Progress, under the direct or indirect impulse of this second form of competition has engendered a third form—Productive or Industrial competition. A brief survey of its history shows us that a continual menace of destruction, or at least of dispossession, compelled the communities which founded, and owned, political States, to apply themselves to the improvement of their instruments, and the consolidation of the material bases of their power. These instruments, and this fabric, may be divided into two categories. Their first constituent is a destructive apparatus, an army; their second is a productive apparatus, capable of assuring subsistence to the proprietary community within the State, and also to its dependents. It must, in addition, furnish those advances which are necessary, first for the erection, and subsequently for the maintenance in working order, of the destructive apparatus. Under pressure of the State of War—and the more so as that pressure grew and increased—State-owning communities were impelled not merely to improve the art and engines of warfare, but also to promote the productive capacities of industries whose function was not merely to provide sustenance, but, through the support of the defensive establishment, to become the final foundation of their powers of political aggrandizement. Now expansion in the productive capacity of any industry depends upon two conditions—Security, and Liberty.
Without some assured title to the fruits of his progress, a producer has no motive for undertaking such costly labours as the discovery of new processes, or the invention of tools and machines, which will increase his output. It is further essential that a manufacturer should be true to devote himself to that particular industry to which his abilities are best fitted, and to offer his wares in those markets which yield the highest returns. The highest place in the hierarchy of the nations has gone to that State which secured the fullest liberty, and the greatest security, to its industrial population. The dominion of such a State increases with its strength, and the security and liberty which it guarantees initiated and developed the third form of competition—Productive or Industrial competition. This form displaces the State of War as naturally as that replaced its predecessor in the series.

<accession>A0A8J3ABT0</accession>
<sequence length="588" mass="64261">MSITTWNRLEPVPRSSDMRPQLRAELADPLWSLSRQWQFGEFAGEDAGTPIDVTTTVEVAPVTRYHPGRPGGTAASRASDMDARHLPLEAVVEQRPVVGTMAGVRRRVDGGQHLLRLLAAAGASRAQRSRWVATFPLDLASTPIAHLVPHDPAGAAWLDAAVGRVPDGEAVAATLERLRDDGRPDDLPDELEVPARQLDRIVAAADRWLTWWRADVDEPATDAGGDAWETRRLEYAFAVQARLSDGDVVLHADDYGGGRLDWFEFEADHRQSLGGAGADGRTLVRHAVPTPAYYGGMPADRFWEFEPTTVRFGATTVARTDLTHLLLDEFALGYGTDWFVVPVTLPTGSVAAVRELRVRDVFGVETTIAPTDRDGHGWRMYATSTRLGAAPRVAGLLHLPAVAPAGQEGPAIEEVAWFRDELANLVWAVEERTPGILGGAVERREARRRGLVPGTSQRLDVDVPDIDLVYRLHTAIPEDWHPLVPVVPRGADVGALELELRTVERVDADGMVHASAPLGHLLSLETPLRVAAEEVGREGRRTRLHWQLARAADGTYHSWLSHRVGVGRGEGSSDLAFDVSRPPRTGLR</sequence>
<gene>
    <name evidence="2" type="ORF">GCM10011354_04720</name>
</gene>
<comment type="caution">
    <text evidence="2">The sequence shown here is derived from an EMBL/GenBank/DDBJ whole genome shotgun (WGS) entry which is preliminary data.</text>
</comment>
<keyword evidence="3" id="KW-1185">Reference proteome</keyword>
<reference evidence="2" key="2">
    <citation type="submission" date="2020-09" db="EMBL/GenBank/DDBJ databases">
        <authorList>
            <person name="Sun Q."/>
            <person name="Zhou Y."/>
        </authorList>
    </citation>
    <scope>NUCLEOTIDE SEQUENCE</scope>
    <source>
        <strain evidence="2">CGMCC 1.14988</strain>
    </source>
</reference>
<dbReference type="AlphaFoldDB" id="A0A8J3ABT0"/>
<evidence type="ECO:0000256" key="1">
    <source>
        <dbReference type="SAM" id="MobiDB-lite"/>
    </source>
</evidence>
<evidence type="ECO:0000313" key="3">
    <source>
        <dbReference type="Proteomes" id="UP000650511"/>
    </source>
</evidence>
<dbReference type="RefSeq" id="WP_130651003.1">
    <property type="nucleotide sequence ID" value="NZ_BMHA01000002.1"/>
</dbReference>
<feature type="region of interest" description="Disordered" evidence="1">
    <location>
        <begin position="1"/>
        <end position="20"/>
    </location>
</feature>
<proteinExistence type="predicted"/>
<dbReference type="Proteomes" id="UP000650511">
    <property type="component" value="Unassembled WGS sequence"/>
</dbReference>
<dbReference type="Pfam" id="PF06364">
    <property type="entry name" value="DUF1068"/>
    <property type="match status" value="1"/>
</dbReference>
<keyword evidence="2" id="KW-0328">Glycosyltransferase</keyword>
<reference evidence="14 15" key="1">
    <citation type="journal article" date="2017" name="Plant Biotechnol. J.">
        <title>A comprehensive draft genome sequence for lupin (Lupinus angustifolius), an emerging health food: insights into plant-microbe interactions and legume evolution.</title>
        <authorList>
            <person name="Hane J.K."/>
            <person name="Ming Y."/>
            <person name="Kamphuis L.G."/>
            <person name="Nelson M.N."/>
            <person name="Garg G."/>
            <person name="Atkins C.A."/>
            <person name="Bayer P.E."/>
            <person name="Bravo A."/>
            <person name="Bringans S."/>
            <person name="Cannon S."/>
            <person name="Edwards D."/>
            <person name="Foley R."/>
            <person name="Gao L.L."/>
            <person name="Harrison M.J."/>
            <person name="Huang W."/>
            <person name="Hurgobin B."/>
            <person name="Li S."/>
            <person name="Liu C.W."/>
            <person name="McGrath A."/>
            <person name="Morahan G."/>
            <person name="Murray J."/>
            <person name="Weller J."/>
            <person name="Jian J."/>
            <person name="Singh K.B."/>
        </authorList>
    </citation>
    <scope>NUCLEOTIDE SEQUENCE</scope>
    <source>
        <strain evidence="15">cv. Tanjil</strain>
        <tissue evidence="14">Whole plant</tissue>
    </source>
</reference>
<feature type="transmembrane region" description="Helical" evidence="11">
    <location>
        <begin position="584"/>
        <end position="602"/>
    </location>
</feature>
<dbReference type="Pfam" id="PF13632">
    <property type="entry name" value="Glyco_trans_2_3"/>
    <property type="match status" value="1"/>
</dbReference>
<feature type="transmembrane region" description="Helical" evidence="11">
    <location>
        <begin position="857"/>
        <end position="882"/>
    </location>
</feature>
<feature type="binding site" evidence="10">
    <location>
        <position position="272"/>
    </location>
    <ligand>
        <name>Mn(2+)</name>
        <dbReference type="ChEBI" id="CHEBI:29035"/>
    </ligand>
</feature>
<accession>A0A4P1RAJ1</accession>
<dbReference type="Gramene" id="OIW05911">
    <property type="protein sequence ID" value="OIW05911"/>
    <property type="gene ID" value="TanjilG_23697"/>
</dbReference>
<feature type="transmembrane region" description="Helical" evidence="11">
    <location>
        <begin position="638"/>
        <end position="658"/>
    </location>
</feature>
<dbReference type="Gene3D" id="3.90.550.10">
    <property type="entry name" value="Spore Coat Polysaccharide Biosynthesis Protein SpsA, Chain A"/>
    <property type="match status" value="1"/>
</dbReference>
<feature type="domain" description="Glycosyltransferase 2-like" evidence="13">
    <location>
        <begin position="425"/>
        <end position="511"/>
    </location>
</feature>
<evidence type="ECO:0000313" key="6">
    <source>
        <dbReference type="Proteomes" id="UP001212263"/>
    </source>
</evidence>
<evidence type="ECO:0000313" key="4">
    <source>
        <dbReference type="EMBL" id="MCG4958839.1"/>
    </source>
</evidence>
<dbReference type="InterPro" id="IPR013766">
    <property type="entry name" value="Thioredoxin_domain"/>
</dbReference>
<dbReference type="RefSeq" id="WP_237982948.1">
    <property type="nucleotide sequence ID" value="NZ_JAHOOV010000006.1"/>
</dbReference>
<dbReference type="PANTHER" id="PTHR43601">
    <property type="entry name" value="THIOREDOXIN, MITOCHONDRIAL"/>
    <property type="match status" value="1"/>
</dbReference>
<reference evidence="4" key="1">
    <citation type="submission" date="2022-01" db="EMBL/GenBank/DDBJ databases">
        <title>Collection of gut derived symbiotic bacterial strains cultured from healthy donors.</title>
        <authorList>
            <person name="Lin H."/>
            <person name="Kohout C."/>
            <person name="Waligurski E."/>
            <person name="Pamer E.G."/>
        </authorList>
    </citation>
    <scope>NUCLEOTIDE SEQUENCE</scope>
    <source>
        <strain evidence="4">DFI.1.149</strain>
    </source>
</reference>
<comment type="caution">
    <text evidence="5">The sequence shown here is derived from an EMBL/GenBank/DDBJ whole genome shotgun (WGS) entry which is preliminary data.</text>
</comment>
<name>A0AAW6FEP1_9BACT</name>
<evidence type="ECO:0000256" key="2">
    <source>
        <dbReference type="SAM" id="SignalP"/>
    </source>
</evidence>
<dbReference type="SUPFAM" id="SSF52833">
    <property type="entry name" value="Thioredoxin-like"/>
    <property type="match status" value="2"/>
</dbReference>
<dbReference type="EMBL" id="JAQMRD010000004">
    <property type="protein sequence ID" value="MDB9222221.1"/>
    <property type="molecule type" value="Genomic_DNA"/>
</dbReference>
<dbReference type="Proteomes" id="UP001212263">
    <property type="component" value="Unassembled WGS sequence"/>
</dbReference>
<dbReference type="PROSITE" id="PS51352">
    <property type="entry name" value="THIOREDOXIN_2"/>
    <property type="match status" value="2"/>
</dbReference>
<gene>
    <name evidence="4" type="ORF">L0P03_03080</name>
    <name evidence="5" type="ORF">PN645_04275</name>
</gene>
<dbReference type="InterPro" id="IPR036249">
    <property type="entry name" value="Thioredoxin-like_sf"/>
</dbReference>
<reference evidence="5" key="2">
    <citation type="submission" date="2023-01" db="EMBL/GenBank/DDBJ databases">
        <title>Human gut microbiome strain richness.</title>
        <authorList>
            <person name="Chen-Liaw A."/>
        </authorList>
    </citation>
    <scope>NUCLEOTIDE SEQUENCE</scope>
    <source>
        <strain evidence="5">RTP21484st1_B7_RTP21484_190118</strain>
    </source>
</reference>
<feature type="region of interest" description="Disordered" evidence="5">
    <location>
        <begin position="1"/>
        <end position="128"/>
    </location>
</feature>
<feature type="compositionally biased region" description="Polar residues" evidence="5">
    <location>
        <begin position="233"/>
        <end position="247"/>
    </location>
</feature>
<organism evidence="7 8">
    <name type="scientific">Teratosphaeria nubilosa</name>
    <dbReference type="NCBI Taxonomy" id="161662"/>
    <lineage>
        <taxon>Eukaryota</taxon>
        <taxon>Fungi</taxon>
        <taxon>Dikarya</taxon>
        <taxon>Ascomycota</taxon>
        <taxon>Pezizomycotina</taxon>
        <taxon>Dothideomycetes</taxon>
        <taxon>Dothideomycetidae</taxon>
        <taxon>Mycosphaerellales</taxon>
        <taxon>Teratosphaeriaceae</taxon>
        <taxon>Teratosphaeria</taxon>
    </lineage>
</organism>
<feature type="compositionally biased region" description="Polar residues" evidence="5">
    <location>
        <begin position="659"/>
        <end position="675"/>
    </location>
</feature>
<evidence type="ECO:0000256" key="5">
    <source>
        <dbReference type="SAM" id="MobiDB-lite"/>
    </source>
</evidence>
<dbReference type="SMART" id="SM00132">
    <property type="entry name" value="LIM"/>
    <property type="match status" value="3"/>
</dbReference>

3. Productive or Industrial Competition.—Competition in the field of production, as in all others, benefits the species by affirming that: "The race is to the fleet, the battle to the strong." But if the rivalries of war and of peace lead to one goal, it is by very different roads.
The means by which competition of the destructive, or warlike, kind proceeds, are direct. Two starveling tribes come to blows over a patch of vegetation or a tract of hunting ground, and the stronger—driving off, if it does not actually destroy, the weaker—seizes the means of subsistence which were the cause of their struggle. At the later stage, when mankind has learned artificial production of the material needs of life, the communities of strong men, which founded the commercial enterprises called States, fight for the possession of a territory and the subjection of its inhabitants. They, like their predecessors, seek the means of subsistence, and they hope to obtain them by appropriating the entire nett profit earned by the labour of their slaves, their serfs, or their subjects. They may annex this in the guise of forced labour, or under the name of taxes, and they may style their conduct political competition, but it differs in no single particular from the actions of a hunting or of a marauding tribe. Both move along the straight road of direct competitive destruction, and both actions are of the class of destructive or warlike competition.
Very different are the processes of industrial competition, although they too issue in the survival of the strongest, of the fittest. The most powerful rival still takes the first place, but it no longer rests with the victor to proclaim, or to assess, his own victory. This function has passed to a third party—to those who consume the products or services which the competitors offer. The consumer always buys in the cheapest market. When he has once ascertained the precise nature of the wares competing for his custom, his own merchandise—and this may be actual produce, service, or the monetary equivalent of either—invariably selects that market in which it can command the highest return. When two markets are equal in this respect, the balance of trade inclines to that in which the purchaser's needs, or demands, are supplied with goods of the better quality.